Serve meat sliced on top of a pile of veggies.

OPTIONAL:   heat some butter in a frying pan.  Add onions and cabbage (press the water out first), sliced thinly.  Sauté until tender and slightly browned.
Serve with meat and other veggies piled on top.

And, of course, a good Irish Soda bread.
Click the photo for a great recipe by
Screen Shot 2016-03-06 at 1.10.09 PM


Ahhhh but no St. Patty’s day was (or is!) complete without a drink or two with friends.   Going out to dance was a popular thing to do!

hiram-walkers-cordials-st.-patricks-day-ad_1953 Guinness-Beer-Posters 1d7d5d0e0990d928cb167068085e6e91 0efaa891b0f7cae300a61d0899681222

What about you and your family?  What will you do this St. Patrick’s day?

March 3

World’s Best Steak Tips Recipe

We eat a lot of vegan and vegetarian meals in our house.  A lot.  But there’s one thing I can never just walk away from in this lifetime–steak tips.  I didn’t name this post.  My family did.  Apparently I make good steak tips.  So here you go, the world’s best steak tips recipe.  Enjoy!Page_1

You will need:

1. A good quality steak tip.   Not too fatty, but with some fat (for flavor).
2. A-1 Steak Sauce
3. Chopped garlic.  A lot of it.  I used the jarred kind.
4. Hot sauce (just a dash or two of your favorite.)
5. Smoke seasoning (your choice as to which.  I like Stubbs and I use either Hickory or Mesquite.)

Okay here we go.  These are the easiest things in the world to make.   First you need to know how your people like to eat them.  Rare? Medium Rare? Well? Medium Well?   Find out.  It’s important.   And you need to know that first because you are going to cut your tips to size according to how people want them done so that they all come out at the same time.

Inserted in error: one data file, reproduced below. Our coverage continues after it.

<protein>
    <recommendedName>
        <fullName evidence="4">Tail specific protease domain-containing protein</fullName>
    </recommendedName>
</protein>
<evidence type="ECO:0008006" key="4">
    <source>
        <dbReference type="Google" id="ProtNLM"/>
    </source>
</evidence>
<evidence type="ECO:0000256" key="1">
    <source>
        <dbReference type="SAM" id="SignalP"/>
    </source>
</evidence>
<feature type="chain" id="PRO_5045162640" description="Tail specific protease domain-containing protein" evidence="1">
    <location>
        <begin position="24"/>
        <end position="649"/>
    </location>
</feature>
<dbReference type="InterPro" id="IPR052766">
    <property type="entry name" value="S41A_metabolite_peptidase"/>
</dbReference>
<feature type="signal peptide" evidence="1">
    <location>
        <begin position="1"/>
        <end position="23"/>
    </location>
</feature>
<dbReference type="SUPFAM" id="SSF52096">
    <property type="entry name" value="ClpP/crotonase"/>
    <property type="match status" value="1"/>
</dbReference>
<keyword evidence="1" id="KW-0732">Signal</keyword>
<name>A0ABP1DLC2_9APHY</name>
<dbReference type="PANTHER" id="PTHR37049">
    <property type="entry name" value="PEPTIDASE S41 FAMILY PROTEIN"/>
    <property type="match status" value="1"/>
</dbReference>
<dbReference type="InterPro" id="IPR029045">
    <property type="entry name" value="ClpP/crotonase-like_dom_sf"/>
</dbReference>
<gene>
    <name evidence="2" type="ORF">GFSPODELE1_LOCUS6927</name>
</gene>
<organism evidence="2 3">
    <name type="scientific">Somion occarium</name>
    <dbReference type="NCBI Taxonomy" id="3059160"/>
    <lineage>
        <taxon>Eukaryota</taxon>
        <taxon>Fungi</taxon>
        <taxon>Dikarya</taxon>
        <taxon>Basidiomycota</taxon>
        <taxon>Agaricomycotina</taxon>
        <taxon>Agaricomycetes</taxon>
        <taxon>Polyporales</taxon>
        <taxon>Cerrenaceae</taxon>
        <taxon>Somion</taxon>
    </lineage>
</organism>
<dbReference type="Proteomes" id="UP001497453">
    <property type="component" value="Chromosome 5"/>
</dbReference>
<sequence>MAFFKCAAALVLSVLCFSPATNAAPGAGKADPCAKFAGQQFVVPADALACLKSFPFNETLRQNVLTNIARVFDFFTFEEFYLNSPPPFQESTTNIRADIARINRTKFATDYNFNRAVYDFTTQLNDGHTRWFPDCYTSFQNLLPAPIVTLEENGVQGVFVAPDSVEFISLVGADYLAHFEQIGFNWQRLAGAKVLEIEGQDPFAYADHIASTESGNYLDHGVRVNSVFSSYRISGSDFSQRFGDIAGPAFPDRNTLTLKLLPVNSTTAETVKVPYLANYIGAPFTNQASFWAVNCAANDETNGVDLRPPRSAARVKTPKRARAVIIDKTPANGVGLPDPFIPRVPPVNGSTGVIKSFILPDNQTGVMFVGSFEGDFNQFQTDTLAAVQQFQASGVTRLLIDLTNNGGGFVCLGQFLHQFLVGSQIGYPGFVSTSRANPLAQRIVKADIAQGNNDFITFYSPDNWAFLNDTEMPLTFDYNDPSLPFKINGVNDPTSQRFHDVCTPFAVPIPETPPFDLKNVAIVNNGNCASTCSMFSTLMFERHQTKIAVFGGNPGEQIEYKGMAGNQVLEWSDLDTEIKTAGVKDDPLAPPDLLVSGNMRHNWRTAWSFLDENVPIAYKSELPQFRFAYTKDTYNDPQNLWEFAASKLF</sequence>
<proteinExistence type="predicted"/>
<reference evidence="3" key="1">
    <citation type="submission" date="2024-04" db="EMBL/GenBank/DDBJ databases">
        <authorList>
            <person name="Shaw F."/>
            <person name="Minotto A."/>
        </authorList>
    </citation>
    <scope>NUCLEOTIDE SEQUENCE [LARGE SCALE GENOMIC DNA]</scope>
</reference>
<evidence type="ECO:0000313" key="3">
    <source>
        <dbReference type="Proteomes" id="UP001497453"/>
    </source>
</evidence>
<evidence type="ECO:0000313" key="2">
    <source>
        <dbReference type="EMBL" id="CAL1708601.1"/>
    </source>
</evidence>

IMG_2223Rare?  Make them huge–like kabob size.
Medium rare– still big but not kabob size
Medium– make them medium sized. 🙂
And so on and so on until you get to well done which should be small so they cook all the way through faster.  You get the idea.  No rocket science here.

Then throw all of them in a big bowl and coat them all in A-1.

Dump on a bunch of chopped garlic.  I use about 3-4 tablespoons on about 1.5 half pounds of tips.

Throw in 2-3 dashes of hot sauce.  Not too much. IMG_2224

And then add about 1-2 teaspoons of smoke seasoning.   You’ll learn to adjust this as you make them from time to time.  It’s a personal preference thing.   I use more rather than less.

Let them marinate anywhere from 20 minutes if you are in a rush to over night if you’ve got the time.   I usually set them up around lunch time for cooking that night.

You can cook these on the grill or under the broiler.  I usually do them under the broiler because I can control the cooking easier.  And if you have a nice blackened broiler pan, even better.  They won’t stick.  Put your rack as high as it will go near the broiler element.  Put a bit of water in the bottom of the pan to keep the smoke down to a minimum.  And listen up.  You don’t want to overcook these.   Don’t ever leave them.  Not even for a moment.  Watch them every second.

IMG_2225When they look slightly blackened on the tips, flip them over.  Then when they look like this on the other side, take them out.  They’re done.   It’s just minutes.   So, again, stay with them.